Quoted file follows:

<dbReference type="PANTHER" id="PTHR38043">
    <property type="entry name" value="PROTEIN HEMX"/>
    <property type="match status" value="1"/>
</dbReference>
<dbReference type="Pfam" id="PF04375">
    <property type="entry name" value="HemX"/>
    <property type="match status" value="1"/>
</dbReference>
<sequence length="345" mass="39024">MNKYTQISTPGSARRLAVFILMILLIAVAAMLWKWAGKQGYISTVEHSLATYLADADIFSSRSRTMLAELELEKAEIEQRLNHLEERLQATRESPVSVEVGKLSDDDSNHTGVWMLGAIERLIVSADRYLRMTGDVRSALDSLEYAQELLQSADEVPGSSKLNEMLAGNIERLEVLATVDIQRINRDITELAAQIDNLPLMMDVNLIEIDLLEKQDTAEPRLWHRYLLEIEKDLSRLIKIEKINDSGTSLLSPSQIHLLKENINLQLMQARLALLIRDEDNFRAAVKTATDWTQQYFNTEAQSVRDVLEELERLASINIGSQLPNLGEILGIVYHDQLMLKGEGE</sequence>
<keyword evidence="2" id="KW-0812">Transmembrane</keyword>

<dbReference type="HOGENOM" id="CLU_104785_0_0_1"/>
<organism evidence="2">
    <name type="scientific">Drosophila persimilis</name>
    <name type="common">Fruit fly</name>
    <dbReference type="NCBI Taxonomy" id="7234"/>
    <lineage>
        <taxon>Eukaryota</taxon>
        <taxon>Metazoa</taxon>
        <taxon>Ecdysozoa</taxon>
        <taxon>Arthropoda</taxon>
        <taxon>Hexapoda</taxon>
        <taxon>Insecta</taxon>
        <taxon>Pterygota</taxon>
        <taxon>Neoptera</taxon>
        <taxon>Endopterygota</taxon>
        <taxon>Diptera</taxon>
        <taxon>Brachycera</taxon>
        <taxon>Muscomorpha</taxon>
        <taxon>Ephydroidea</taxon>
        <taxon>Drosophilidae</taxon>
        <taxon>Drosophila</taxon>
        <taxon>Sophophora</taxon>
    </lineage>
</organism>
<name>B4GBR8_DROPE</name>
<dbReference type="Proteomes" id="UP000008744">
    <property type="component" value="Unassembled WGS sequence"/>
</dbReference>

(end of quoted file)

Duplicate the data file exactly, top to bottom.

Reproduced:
<dbReference type="PANTHER" id="PTHR38043">
    <property type="entry name" value="PROTEIN HEMX"/>
    <property type="match status" value="1"/>
</dbReference>
<dbReference type="Pfam" id="PF04375">
    <property type="entry name" value="HemX"/>
    <property type="match status" value="1"/>
</dbReference>
<sequence length="345" mass="39024">MNKYTQISTPGSARRLAVFILMILLIAVAAMLWKWAGKQGYISTVEHSLATYLADADIFSSRSRTMLAELELEKAEIEQRLNHLEERLQATRESPVSVEVGKLSDDDSNHTGVWMLGAIERLIVSADRYLRMTGDVRSALDSLEYAQELLQSADEVPGSSKLNEMLAGNIERLEVLATVDIQRINRDITELAAQIDNLPLMMDVNLIEIDLLEKQDTAEPRLWHRYLLEIEKDLSRLIKIEKINDSGTSLLSPSQIHLLKENINLQLMQARLALLIRDEDNFRAAVKTATDWTQQYFNTEAQSVRDVLEELERLASINIGSQLPNLGEILGIVYHDQLMLKGEGE</sequence>
<keyword evidence="2" id="KW-0812">Transmembrane</keyword>

<dbReference type="HOGENOM" id="CLU_104785_0_0_1"/>
<organism evidence="2">
    <name type="scientific">Drosophila persimilis</name>
    <name type="common">Fruit fly</name>
    <dbReference type="NCBI Taxonomy" id="7234"/>
    <lineage>
        <taxon>Eukaryota</taxon>
        <taxon>Metazoa</taxon>
        <taxon>Ecdysozoa</taxon>
        <taxon>Arthropoda</taxon>
        <taxon>Hexapoda</taxon>
        <taxon>Insecta</taxon>
        <taxon>Pterygota</taxon>
        <taxon>Neoptera</taxon>
        <taxon>Endopterygota</taxon>
        <taxon>Diptera</taxon>
        <taxon>Brachycera</taxon>
        <taxon>Muscomorpha</taxon>
        <taxon>Ephydroidea</taxon>
        <taxon>Drosophilidae</taxon>
        <taxon>Drosophila</taxon>
        <taxon>Sophophora</taxon>
    </lineage>
</organism>
<name>B4GBR8_DROPE</name>
<dbReference type="Proteomes" id="UP000008744">
    <property type="component" value="Unassembled WGS sequence"/>
</dbReference>